Josef Fitzthum

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Josef Fitzthum
Birth nameJosef Fitzthum
Born(1896-09-14)September 14, 1896
Loimersdorf, Lower Austria, Austria-Hungary
DiedJanuary 10, 1945(1945-01-10) (aged 48)
Wiener Neudorf, Reichsgau Niederdonau, Nazi Germany
Allegiance Austria-Hungary
 Nazi Germany
Service/branchWar flag of Austria-Hungary (1918).svg Austro-Hungarian Army
Flag of the Schutzstaffel.svg Waffen SS
Years of service1916–1918 (Austria)
1936–1945 (Germany)
RankSS-Gruppenführer Beauftragter des Reichsführer-SS Albanien
Commands heldSS Division Horst Wessel
21st Waffen Mountain Division of the SS Skanderbeg
Battles/warsWorld War I World War II
AwardsSee Awards Section

Josef Fitzthum (September 14, 1896 – January 10, 1945) was a high-ranking Austrian member of the SS and Special Representative of the Reichsführer-SS in Albania during World War II.


Born in 1896, Josef Fitzthum enlisted in the Austro-Hungarian Army in 1916 and was deployed to the Italian front. In January 1919 he was dismissed from the army, and from 1923 to 1933 he worked as a secretary at the Vienna School of Applied Arts.[1] Fitzthum joined the Nazi party in 1931 (membership number 363,169) and in 1932, the SS (membership number 41,936).[2] In April 1932 he joined the XI SS Standard in Vienna, which he led from September 1932 for six months. After his expatriation from Austria, starting in March 1936, he was appointed a full-time SS-Standartenführer. In May 1936 he was posted to the SS Germania.

From October 1937 to March 1938 he was involved in SD activities. Following the Anschluss he was appointed Deputy Chief of police in Vienna from 12 March 1938 to March 1940. In March 1938 he was involved in several high-profile meetings and public ceremonies with Heinrich Himmler, Kurt Daluege, Karl Wolff, Reinhard Heydrich and Ernst Kaltenbrunner reviewing Austrian police forces in Vienna. In 1940 he was removed from his post following accusations of corruption.[3] In 1940 Fitzthum was transferred to the Waffen-SS and appointed as an infantry commander in the SS-Totenkopfverbände. Between mid-April 1942 and May 1943 he was in the Netherlands as a commander for the establishment of the Aufstellung von Freiwilligen-Verbänden der Waffen-SS (voluntary associations of the Waffen-SS).[citation needed]

Appointment to Albania[edit]

Albania during World War II

From October 1943 to 1 January 1945 Fitzthum was appointed Special Representative of the Reichsführer-SS by Heinrich Himmler to act as his personal plenipotentiary in Albania. As a former Vienna police chief Fitzthum's main stated task was to rebuild the Albanian police force. However he soon conceived the idea of raising an Albanian Legion as the Austrians had done here during World War I but within the Waffen SS. Consequently, from April to June 1944 Fitzthum organized the recruitment and training of the 21st Waffen Mountain Division of the SS Skanderbeg (1st Albanian).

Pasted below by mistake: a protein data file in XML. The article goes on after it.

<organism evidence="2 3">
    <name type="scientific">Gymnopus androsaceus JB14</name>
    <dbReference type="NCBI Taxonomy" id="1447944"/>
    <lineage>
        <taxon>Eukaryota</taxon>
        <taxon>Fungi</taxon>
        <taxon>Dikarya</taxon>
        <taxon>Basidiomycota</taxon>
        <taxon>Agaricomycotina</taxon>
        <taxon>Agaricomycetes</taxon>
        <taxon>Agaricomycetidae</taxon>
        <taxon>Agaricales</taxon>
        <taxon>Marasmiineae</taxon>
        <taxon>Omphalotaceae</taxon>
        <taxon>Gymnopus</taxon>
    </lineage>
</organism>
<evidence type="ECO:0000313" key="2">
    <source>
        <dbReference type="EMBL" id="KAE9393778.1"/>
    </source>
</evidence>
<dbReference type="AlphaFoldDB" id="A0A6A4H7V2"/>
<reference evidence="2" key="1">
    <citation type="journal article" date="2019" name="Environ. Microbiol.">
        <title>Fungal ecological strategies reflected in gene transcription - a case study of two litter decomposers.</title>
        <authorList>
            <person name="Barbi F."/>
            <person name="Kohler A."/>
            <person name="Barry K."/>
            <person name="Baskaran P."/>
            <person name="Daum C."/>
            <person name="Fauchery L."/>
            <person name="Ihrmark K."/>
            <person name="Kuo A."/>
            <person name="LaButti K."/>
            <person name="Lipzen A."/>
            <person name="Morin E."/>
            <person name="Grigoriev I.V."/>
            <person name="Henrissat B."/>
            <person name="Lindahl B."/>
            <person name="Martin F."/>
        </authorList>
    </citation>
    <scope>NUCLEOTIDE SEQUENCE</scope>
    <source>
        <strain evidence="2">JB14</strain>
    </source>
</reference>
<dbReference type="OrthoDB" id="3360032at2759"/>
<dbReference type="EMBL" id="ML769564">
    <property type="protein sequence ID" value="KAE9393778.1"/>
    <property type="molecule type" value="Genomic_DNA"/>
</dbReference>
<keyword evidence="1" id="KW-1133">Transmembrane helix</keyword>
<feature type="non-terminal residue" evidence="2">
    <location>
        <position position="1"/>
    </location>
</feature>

Inside Albanian wartime politics, he was a vocal opponent of collaborating with the Zogist / Royalist faction.[4] An experienced political infighter, Fitzthum rapidly monopolized both the Reich powers in Albania (usurping even those of the German Foreign Ministry) and the local Albanian political systems of administration. In August 1944 he was promoted SS Gruppenführer und Generalleutnant der Waffen-SS and granted very broad powers. In September 1944 he directly appointed a three-man "control committee" for Tirana including Prengë Previzi (an obscure collaborating politician), the formal head of the Albanian secret police under the Nazis, and General Gustav von Myrdacz (an Austrian military officer who had retired to Tirana after World War I).[citation needed]

"Regular army officers decried Fitzthum's rash of arrests as well as the transporting of some 400 Albanian prisoners out of Albania, directly contravening existing agreements.".[5] By 2 October 1944, when the Germans decided to formally evacuate Albania, Fitzthum was perhaps the most powerful man in the entire country. During the withdrawal, Fitzthum helped Xhafer Deva set up, arm and equip a local administration and defence force in Kosovo. Upon returning to the Third Reich he was posted to the 18th SS Volunteer Panzergrenadier Division Horst Wessel as a commander from 3 to 10 January 1945, when Fitzthum was killed in a car accident in Wiener Neudorf. He was buried in Vienna.[citation needed]


  1. ^ Josef Fitzthum in der Datenbank der Reichstagsabgeordneten
  2. ^ Josef Fitzthum auf
  3. ^ Ernst Klee: Das Personenlexikon zum Dritten Reich. Fischer, Frankfurt am Main 2007; ISBN 978-3-596-16048-8. (Aktualisierte 2. Auflage), p. 154.
  4. ^ Bernd Jürgen Fischer: Albania at War, 1939–1945. Purdue University Press, West Lafayette 1999, ISBN 1-55753-141-2 p. 212.
  5. ^ Bernd Jürgen Fischer: Albania at War, 1939–1945. Purdue University Press, West Lafayette 1999, ISBN 1-55753-141-2 p. 226.